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RESOURCE CENTER AND ARCHIVES

Psalm 56:113comment (0)

October 15, 2009

By Douglas Wilson

Related Scripture: Psalm 56:113


Explore the Bible
Associate Professor of Christian Studies, School of Christian Studies, University of Mobile

WHEN I AM AFRAID
Psalm 56:1–13

The superscription to this psalm indicates that David wrote the lyrics after being captured by the Philistines in Goliath’s hometown (see 1 Sam. 21:10–15). Saul, the Israelites’ king, had sworn to kill David, seeing him as a political threat. A song about Saul killing thousands and David killing tens of thousands became so popular that the Philistines heard about it. Now they had this young man from Bethlehem in their grasp. What would King Achish do with David? What could David do to avoid death at the hands of the Philistines and Israelites alike? When captured by the Philistines, he drooled all over himself, pretending to be insane in order to save his life. Even the Philistines had compassion for the mentally ill. But David feared for his life.

Some reading this know what it is to fear for their lives. They have served the Lord overseas in hostile areas. Others have served in the military, facing opposition from those who hate our nation. Some are cancer survivors or are facing a life-threatening prognosis. God has a word for you: He has everything under control. David found real peace through his relationship with the Lord. You can, too.

Admit Your Fears (1–7)
Whether the adversaries David mentioned were fellow Israelites or the Philistines, he faced an upward battle. They trampled him, fought arrogantly against him, twisted his words, stirred up strife, stalked him and planned his death. His response was to admit his fear. He gave no hypothetical “if I ever fear” but said, “when I am afraid.” The refrain for this song is given in verse 4: “In God, whose word I praise, in God I trust; I will not fear. What can man do to me?”

What makes you afraid? Do you fear losing your job? Are you avoiding a visit to the doctor because you are afraid of what he or she will find? Are you concerned that your children are going to make foolish decisions or maybe even follow your bad choices? Do you fear how you will take care of your aging parents? Are you wondering how soon before the bottom drops out of your finances? Before we can find hope, we must admit our fears.

Make God Your Focus (8–9)
Imagery in these verses indicates the Master’s intimate awareness of David’s circumstances and emotions. Rather than assuming that God was unconcerned about his situation, David was confident He was keeping track of everything. “Recorded my wanderings,” “my tears in Your bottle” and “in Your records” demonstrate that young David trusted God to take care of him. May I suggest you lay your fears before God and focus upon Him? Do not focus on His hands, thinking that He is obligated to give you something. Instead focus upon the face of God, finding peace in His presence in the midst of your storm. “This I know: God is for me.” Perhaps the apostle Paul had this verse on his mind when he wrote in Romans 8:31, “If God is for us, who can be against us?” Here Paul presented one of the greatest inspired soliloquies in all of Scripture. Our Creator, our Redeemer, our Comforter is for us; no one can stand against God.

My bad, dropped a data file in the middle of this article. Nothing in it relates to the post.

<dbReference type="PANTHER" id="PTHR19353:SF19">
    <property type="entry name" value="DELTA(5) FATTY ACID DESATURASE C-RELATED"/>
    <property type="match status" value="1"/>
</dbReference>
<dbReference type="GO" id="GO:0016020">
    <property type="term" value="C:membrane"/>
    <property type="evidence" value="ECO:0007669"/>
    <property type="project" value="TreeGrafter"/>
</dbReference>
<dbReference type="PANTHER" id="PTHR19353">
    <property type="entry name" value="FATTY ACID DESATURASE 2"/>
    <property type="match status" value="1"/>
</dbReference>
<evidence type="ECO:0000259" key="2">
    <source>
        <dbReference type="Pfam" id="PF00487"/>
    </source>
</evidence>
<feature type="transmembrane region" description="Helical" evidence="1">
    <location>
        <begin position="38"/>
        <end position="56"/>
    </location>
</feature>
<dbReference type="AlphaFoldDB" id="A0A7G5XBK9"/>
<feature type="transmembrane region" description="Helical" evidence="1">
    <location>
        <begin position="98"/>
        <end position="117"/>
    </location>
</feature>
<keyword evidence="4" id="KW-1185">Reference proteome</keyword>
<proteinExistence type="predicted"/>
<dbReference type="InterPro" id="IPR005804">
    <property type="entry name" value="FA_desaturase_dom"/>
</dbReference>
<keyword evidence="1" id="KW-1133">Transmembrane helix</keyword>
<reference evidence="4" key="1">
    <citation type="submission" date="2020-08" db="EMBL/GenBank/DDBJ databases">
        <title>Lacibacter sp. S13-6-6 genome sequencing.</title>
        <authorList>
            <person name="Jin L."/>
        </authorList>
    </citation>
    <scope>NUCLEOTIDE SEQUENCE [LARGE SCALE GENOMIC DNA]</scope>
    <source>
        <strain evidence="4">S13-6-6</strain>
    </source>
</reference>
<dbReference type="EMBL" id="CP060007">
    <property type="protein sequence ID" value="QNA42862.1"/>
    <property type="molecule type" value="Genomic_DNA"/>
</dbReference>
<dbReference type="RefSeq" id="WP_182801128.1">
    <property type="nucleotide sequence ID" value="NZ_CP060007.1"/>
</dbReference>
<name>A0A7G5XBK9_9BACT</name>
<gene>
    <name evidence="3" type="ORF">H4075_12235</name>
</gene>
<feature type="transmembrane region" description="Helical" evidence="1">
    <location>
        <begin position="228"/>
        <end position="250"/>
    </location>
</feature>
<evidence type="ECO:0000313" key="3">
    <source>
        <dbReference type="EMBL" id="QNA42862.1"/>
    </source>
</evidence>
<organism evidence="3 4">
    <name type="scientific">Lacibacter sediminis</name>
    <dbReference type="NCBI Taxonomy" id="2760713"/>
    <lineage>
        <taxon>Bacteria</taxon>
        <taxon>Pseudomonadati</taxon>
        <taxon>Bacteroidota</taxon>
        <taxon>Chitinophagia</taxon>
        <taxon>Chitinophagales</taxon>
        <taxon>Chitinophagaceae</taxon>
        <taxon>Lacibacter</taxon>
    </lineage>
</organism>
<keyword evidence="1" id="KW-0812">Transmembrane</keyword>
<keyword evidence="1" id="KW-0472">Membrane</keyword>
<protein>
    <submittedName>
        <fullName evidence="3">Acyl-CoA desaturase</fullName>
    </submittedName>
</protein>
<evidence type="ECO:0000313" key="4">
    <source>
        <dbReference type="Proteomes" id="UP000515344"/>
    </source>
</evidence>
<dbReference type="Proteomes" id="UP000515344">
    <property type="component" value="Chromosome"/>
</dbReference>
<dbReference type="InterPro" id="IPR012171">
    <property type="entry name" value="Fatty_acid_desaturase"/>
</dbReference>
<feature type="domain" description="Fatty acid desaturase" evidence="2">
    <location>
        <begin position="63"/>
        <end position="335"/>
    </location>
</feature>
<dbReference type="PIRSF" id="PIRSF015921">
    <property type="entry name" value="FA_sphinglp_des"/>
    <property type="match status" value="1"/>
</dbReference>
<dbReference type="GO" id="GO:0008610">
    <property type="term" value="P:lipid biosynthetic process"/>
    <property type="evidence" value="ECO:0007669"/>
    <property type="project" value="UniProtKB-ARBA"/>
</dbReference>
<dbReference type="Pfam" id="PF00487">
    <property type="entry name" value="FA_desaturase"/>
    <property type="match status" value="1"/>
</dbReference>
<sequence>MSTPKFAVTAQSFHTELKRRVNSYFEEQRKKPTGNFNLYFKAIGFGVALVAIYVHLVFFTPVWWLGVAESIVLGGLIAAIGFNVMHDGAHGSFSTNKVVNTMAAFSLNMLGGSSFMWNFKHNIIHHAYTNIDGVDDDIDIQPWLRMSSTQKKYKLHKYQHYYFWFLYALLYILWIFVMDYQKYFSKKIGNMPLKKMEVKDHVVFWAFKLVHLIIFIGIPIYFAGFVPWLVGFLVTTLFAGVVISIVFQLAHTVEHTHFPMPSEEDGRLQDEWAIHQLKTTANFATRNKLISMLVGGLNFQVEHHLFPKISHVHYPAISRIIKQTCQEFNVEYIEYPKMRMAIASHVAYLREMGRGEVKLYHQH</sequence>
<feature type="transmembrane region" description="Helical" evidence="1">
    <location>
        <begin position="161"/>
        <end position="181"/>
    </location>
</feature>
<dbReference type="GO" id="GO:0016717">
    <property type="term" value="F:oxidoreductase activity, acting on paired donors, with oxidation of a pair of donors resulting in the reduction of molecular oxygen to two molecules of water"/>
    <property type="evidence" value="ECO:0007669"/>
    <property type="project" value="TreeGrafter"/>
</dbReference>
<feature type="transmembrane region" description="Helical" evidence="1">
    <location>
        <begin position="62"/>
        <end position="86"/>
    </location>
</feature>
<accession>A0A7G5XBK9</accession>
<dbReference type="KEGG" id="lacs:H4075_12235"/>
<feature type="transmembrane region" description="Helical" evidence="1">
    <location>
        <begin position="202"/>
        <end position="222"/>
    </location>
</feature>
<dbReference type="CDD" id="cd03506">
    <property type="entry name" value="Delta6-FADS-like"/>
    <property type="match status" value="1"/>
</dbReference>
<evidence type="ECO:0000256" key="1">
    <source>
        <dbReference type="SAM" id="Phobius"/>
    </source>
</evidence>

Follow up With Praise (10–13)
Note the refrain, the words from earlier in the song, repeated here. This time, the refrain is expanded: “In God (Elohim), whose word I praise, in the Lord (Yahweh), whose word I praise.” It is not a generic supernatural being who is acknowledged, but specifically the covenant Lord of Israel is the One worthy of praise. As it turned out, David spent some time with the Philistines. He showed himself reliable, so much so that Achish considered taking him into battle against the Israelites. The commanders reminded the king about the Saul and David song. So David was quietly released without any further threat or antipathy from Achish (1 Sam. 29). David discovered praising God, regardless of his circumstances, was the proper response to paralyzing fear. He demonstrated that the Lord is worthy of praise in the midst of adversaries, foreign or domestic. In facing our greatest fears — whether cancer, divorce, bankruptcy, imprisonment or death itself — worshiping God and giving Him glory is our best response.

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